• Regulation and Safety: The recommendations and the licensing scheme are aimed at increasing the safety of aesthetic treatments for all patients. Even if you’re medically qualified, adhering to these recommendations and regulations will help ensure your practice is as safe and effective as possible.
  • Public Trust: Once the scheme is implemented, being licensed will become a mark of professionalism and quality assurance for patients. Even if you’re already a medically qualified injector, acquiring a license will further build public trust in your services.
  • Legal Compliance: Lastly, it’s important to remember that once the scheme becomes enforceable, it will be a legal requirement for all aesthetic practitioners, regardless of their existing qualifications. Non-compliance will be a criminal offence, so it’s vital to stay updated and adhere to the new rules.

Remember that these changes are designed to promote patient safety and professional standards across the aesthetics industry, and to protect practitioners as well as patients. Following these recommendations and being prepared for the new licensing scheme will help ensure you are providing the best possible care to your patients.

This licensing scheme is a great step forward for the aesthetics industry. It helps ensure both patients and practitioners are safe. But, remember, it’s still a couple of years away, and it’s not definite that Level 7 will be required. If you’re training in aesthetics now, keep going! You’re gaining invaluable experience and confidence, and you’ll be ready for the changes ahead.

A Leap Forward in Ensuring Safety in Aesthetic Treatments

There’s a lot more we can expect to come out of this new legislation. For instance, the Health and Social Care Committee have urged that the licensing scheme should be operational by July 2023, sooner than initially thought. They’ve also recommended minimum training standards, making dermal fillers prescription-only, and introducing a two-part consent process to allow patients a cooling-off period of at least 48 hours between consultation and treatment.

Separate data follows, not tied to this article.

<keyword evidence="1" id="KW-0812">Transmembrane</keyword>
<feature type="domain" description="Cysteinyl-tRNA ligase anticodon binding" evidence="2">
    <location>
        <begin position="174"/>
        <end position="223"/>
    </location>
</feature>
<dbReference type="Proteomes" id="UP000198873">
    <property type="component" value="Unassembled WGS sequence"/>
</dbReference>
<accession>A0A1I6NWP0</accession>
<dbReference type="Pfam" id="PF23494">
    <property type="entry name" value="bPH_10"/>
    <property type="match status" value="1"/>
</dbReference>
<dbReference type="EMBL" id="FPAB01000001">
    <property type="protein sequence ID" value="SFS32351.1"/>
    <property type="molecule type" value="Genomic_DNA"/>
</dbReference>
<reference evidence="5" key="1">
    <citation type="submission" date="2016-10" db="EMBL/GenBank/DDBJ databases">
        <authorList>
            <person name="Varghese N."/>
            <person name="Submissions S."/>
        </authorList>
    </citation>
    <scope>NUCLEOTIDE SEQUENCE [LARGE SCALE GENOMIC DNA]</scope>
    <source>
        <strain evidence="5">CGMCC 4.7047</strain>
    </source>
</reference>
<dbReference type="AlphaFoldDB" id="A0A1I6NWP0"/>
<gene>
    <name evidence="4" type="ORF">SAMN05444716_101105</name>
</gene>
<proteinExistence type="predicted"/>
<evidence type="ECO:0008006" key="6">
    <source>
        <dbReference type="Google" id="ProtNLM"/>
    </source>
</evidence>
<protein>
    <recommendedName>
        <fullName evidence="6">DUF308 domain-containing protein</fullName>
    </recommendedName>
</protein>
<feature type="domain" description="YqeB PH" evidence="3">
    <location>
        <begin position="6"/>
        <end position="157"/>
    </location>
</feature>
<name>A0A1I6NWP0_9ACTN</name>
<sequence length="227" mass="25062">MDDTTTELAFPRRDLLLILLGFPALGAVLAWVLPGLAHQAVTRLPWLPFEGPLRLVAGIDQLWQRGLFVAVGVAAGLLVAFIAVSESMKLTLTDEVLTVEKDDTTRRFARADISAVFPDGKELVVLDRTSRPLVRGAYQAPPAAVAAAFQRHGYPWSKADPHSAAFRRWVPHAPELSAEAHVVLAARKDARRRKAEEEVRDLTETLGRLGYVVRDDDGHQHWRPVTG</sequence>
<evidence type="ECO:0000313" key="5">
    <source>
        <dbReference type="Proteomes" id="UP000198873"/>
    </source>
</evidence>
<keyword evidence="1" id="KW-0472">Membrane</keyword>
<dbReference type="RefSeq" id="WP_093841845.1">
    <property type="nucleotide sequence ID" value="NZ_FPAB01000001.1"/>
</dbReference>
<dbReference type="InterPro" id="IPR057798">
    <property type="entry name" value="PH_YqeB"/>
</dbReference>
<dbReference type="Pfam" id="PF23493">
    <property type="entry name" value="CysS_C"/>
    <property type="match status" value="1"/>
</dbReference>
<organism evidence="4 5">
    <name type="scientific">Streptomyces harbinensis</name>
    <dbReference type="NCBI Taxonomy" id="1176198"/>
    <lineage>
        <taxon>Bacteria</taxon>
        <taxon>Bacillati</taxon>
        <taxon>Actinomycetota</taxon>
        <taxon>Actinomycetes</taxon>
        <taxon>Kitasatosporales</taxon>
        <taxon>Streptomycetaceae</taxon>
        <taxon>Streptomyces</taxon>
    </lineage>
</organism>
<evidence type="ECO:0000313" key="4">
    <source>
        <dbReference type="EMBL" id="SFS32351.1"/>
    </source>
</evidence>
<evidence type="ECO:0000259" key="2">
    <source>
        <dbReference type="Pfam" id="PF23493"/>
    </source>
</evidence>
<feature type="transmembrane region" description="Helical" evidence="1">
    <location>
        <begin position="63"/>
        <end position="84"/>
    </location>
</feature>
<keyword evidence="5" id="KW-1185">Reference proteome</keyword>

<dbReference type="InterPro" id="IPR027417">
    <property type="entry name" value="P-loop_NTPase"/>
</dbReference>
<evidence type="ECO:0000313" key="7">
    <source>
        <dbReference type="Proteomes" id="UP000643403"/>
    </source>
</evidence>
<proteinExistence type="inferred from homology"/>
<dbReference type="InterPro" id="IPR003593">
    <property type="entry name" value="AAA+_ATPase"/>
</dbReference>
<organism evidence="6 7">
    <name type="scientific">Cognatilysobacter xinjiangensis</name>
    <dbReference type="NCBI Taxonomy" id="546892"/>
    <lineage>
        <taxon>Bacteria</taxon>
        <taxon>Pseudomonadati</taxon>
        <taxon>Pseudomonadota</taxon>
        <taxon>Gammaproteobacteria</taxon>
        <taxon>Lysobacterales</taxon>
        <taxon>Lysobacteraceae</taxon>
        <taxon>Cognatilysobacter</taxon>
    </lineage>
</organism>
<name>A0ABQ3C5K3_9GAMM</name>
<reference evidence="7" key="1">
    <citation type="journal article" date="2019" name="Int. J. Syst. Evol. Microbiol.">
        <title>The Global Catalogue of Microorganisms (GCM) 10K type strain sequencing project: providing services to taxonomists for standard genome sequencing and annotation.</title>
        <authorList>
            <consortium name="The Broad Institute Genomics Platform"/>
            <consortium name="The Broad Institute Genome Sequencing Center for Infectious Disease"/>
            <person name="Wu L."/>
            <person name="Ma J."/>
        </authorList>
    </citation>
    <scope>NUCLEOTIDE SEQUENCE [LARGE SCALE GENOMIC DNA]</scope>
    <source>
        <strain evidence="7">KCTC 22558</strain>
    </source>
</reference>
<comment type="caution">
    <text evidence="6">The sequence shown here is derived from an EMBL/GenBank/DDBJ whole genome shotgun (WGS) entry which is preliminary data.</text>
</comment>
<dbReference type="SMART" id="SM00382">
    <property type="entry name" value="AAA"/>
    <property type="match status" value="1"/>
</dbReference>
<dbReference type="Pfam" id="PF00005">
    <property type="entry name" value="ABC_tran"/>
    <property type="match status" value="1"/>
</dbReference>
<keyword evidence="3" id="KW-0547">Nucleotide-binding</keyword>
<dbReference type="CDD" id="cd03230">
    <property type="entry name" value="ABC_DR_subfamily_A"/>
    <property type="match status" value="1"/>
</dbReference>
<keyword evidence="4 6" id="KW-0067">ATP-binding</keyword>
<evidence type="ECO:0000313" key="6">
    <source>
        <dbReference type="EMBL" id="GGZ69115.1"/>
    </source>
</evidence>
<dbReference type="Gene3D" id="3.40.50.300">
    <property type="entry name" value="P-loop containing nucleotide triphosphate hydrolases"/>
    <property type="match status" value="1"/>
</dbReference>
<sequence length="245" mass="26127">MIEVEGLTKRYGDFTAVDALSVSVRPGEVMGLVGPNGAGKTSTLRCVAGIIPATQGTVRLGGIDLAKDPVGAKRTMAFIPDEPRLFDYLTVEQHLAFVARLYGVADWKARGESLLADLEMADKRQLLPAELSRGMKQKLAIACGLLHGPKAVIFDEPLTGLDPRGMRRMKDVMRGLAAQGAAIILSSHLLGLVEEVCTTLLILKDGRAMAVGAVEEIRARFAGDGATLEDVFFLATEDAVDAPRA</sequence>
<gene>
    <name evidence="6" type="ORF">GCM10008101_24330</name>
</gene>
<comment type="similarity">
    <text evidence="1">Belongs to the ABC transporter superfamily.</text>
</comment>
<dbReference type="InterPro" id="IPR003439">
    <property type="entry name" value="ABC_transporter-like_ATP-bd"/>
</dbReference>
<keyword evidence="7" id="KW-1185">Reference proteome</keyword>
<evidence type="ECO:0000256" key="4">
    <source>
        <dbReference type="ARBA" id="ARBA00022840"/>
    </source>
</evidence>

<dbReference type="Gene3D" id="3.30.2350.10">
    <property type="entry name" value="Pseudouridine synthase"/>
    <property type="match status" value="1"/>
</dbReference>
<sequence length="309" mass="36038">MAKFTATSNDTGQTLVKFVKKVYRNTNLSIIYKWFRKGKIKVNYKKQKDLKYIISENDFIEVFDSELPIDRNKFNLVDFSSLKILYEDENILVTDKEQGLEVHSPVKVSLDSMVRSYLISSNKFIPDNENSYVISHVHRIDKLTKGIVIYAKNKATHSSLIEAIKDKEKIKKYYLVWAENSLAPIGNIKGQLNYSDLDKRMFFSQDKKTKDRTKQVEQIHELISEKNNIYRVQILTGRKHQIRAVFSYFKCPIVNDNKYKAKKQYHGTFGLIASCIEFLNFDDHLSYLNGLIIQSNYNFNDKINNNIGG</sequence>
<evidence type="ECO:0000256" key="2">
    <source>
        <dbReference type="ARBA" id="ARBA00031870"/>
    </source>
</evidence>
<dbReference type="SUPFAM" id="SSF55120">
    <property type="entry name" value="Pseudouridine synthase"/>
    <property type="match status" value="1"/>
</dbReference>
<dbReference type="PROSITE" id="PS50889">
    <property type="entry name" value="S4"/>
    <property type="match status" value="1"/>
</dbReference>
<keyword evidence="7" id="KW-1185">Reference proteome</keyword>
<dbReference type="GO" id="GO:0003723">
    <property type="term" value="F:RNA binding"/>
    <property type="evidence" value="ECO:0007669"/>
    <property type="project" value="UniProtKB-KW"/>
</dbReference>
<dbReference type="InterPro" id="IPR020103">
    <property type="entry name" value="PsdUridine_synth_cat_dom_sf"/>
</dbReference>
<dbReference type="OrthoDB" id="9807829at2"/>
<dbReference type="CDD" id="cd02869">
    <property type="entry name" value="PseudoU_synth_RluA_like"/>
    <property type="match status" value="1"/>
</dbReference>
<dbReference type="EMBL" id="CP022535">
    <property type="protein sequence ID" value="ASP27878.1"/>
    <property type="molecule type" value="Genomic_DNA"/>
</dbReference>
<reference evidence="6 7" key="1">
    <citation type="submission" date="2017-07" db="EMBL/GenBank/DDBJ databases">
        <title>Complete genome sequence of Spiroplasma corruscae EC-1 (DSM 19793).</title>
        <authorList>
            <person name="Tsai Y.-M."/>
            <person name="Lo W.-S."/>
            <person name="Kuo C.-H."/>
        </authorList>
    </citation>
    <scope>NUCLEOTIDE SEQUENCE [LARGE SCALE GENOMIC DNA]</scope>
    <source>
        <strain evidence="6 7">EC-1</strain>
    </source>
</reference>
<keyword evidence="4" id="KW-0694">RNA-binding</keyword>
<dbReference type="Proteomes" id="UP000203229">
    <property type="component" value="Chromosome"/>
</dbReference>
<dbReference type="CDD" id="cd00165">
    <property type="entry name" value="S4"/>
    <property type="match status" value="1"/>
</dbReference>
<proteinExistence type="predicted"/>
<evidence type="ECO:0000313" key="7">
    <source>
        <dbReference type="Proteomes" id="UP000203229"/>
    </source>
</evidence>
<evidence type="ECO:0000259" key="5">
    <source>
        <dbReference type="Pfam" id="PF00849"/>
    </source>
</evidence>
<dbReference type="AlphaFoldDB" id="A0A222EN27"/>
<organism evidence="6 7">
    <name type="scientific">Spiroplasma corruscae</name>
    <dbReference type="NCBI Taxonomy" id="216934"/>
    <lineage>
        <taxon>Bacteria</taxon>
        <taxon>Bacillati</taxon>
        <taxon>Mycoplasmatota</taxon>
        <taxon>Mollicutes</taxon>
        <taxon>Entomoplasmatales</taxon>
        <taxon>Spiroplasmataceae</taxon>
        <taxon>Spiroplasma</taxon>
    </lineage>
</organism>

In the end, this is about ensuring patient safety. As the Chair of the Health and Social Care Committee, the Rt Hon Jeremy Hunt, put it, the government aims to end the situation where anyone can carry out non-surgical cosmetic procedures, regardless of training or qualifications. The focus is on creating the safety standards that anyone seeking treatment has a right to expect.

The Heart of the Matter: Ensuring Patient Safety

These changes will bring patient safety into public consciousness. The goal is that when someone is treating your face, you’ll know they have the proper skills to do that safely. This licensing scheme is about guaranteeing that assurance. The scheme will ensure practitioner’s credentials are checked, their premises are safe, and they have sufficient medical oversight and insurance. Minister for Patient Safety Maria Caulfield said:

The spread of images on social media has contributed to an increase in demand for cosmetic procedures such as Botox and fillers. While these can be administered safely, we are seeing an unacceptable rise in people being left physically and mentally scarred from poorly performed procedures.

Today’s amendment is the next step on the road to effective regulation of non-surgical cosmetic procedures in England.

Maria Caulfield – Former Minister for State for Health

Guidelines Until the Licensing Scheme is Fully Operational

So, let’s wrap it up: the licensing scheme is coming, but it’s going to take time. Until then, if you’re a patient make sure you’re seeing an aesthetic practitioner who’s a medical professional with a foundation degrere in their medical discipline and training in the procedure they are proposing. Avoid mobile practitioners at all costs and be extremely careful of practitioners operating out of beauty salons, hotels or rented rooms.

For unqualified practitioners you must acheive level 7 as soon as possible to carry on with your practice or face the regulatory consequences which could even be criminal sanctions. For medically qualified practitioners simply keep up with your normal professional CPD and if you are looking to expand your scope or start out in aesthetic medicine then take a look at the HUB courses right here. Botox and Filler courses at the HUB.

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If you’re ready to start doing work that makes you proud, book a course today.  Take the first step towards the practice you deserve.